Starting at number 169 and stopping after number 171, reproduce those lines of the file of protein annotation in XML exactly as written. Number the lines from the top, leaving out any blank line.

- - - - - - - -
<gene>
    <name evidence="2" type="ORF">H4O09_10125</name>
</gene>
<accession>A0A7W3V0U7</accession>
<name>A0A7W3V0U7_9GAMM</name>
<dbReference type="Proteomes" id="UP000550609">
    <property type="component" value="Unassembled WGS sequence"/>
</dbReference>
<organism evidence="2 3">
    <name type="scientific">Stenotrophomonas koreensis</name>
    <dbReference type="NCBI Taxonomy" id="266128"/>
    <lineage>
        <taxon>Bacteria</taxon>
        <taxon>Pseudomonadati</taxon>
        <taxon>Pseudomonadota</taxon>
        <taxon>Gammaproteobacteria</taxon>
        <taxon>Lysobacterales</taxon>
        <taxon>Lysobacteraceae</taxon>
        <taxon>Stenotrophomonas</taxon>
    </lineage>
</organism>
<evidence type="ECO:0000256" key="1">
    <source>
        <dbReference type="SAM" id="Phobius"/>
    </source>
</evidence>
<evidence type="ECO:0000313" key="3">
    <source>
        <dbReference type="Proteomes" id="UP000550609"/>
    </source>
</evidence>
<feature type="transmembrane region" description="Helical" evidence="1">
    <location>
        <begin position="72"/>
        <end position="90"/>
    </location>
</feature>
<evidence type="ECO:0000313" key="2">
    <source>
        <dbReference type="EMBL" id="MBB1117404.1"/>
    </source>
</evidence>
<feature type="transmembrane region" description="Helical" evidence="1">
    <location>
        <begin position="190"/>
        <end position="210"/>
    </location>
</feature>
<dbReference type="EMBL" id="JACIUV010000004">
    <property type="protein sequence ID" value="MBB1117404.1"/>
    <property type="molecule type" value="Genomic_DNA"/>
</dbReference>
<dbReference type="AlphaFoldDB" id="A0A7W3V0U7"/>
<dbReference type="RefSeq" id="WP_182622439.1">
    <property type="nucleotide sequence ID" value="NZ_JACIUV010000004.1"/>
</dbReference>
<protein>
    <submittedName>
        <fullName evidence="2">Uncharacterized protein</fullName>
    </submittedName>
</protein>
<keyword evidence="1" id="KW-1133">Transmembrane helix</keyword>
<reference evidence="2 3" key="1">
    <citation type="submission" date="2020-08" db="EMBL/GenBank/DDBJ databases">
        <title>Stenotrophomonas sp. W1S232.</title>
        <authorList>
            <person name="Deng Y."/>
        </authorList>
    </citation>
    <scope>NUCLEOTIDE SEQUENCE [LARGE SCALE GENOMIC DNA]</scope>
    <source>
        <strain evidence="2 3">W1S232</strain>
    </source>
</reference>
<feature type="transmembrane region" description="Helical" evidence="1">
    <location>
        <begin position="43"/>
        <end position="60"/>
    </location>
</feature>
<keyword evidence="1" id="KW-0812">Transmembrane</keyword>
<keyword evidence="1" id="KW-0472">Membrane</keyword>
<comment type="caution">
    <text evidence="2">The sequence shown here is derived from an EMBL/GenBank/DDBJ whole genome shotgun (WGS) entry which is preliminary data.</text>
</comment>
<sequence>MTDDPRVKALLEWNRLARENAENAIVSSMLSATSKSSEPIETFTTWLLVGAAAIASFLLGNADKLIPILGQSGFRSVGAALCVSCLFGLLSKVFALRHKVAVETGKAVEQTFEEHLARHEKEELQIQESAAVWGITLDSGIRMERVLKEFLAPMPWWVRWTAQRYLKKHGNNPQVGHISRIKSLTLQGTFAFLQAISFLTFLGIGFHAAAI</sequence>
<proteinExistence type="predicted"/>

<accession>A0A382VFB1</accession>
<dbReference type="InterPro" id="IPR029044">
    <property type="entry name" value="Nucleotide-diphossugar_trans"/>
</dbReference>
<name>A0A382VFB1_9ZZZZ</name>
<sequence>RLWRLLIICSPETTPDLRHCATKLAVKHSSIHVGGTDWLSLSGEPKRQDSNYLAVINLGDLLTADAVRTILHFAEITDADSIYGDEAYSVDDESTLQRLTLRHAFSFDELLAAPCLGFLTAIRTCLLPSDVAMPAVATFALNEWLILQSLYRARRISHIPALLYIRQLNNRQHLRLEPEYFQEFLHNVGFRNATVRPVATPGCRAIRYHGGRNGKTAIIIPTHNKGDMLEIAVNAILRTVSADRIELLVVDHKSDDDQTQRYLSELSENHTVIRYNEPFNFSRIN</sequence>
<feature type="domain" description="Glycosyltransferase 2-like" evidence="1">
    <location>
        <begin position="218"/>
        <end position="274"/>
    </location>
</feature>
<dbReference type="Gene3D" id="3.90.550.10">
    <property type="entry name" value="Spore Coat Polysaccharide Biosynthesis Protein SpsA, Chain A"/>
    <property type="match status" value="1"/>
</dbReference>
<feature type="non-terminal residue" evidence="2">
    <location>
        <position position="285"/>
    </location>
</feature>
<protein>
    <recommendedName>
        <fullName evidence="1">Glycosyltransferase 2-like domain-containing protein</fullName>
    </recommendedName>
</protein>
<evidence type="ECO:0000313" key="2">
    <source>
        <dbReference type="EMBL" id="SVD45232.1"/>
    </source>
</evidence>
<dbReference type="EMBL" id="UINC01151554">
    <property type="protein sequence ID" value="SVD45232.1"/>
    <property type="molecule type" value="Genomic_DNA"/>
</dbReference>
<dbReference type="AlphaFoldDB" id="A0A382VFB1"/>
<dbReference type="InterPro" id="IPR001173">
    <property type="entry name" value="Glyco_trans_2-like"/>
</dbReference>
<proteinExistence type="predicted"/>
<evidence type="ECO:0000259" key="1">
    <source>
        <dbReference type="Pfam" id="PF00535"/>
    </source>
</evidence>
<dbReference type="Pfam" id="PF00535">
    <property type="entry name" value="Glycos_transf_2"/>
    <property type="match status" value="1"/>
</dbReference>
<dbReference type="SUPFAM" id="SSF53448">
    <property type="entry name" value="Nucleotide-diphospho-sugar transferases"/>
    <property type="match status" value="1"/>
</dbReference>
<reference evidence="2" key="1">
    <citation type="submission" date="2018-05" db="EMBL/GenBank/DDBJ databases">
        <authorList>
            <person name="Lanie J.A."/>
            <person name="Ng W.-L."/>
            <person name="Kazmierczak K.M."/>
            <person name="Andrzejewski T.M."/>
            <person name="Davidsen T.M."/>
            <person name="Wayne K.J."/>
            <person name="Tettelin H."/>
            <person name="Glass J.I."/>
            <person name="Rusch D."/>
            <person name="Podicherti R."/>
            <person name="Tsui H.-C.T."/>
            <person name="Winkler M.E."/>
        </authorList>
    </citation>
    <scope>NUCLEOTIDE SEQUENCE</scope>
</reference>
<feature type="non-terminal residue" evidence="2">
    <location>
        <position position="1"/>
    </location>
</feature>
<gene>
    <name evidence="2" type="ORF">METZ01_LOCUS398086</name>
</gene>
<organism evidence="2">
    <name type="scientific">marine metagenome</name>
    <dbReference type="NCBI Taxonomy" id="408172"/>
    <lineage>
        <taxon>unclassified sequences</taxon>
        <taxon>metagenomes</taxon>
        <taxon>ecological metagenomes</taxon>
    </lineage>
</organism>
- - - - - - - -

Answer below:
    <name type="scientific">marine metagenome</name>
    <dbReference type="NCBI Taxonomy" id="408172"/>
    <lineage>